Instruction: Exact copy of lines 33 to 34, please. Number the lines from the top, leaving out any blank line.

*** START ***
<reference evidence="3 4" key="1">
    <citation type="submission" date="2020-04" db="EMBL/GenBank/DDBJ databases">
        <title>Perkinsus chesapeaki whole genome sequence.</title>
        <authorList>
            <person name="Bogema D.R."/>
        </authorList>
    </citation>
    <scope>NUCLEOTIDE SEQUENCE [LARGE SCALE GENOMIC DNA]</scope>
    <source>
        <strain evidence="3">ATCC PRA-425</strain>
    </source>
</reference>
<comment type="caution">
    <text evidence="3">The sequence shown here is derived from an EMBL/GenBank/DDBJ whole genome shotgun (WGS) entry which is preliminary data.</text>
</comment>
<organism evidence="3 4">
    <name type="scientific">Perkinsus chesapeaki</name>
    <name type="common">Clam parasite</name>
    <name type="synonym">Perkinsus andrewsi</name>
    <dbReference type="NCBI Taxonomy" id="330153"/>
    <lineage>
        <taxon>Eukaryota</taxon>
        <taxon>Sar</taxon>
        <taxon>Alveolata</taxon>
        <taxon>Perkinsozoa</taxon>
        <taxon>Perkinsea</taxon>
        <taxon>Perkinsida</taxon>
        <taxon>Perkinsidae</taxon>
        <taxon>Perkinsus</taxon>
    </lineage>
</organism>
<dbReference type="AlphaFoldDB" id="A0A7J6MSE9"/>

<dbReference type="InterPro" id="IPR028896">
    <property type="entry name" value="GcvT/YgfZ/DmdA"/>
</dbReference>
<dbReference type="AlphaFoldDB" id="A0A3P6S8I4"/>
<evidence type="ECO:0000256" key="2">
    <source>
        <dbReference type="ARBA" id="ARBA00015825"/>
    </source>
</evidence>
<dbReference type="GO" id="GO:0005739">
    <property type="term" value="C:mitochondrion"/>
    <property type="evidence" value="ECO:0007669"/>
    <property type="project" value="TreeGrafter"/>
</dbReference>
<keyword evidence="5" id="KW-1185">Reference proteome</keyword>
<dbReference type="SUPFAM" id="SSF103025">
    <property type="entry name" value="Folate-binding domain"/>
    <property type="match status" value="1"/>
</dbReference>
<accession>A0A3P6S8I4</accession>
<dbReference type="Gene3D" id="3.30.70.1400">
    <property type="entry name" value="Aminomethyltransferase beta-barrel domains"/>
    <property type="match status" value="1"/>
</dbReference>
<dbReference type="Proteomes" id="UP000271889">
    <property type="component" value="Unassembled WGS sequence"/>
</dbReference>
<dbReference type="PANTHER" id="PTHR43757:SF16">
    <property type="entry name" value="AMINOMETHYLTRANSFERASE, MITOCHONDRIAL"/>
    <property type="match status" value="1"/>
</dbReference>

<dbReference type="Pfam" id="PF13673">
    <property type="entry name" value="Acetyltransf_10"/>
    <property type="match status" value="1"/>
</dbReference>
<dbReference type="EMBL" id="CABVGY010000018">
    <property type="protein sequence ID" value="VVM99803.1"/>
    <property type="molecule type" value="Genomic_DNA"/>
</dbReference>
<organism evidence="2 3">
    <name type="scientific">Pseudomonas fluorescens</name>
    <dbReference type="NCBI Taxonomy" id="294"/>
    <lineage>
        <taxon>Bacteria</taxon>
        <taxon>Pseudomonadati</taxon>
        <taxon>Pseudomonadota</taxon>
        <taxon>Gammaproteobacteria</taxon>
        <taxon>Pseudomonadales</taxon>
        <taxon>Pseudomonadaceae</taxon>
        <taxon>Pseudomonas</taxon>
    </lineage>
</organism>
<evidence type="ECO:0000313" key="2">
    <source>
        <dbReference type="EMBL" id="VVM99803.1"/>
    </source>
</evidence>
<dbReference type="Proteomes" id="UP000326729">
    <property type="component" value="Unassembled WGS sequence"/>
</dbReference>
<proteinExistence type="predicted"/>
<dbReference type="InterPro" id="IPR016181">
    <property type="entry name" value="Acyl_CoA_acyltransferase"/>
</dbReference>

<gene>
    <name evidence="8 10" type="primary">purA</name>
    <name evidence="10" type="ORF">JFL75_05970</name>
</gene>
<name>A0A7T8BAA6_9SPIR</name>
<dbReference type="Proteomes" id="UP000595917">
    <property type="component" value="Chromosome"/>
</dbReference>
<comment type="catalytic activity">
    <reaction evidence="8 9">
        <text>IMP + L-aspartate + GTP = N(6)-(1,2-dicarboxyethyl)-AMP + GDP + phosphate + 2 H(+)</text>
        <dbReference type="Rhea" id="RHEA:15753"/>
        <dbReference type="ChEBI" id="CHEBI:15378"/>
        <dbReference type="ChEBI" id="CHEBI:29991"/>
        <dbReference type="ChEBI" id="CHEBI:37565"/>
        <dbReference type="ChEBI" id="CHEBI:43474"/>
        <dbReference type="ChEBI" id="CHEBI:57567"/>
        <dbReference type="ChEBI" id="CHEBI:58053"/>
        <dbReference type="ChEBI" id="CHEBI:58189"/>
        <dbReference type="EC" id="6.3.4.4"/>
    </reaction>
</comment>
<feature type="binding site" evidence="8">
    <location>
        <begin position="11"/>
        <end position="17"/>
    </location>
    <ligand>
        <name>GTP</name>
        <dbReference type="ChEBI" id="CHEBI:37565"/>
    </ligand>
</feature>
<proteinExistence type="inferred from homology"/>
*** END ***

<dbReference type="InterPro" id="IPR028896">
    <property type="entry name" value="GcvT/YgfZ/DmdA"/>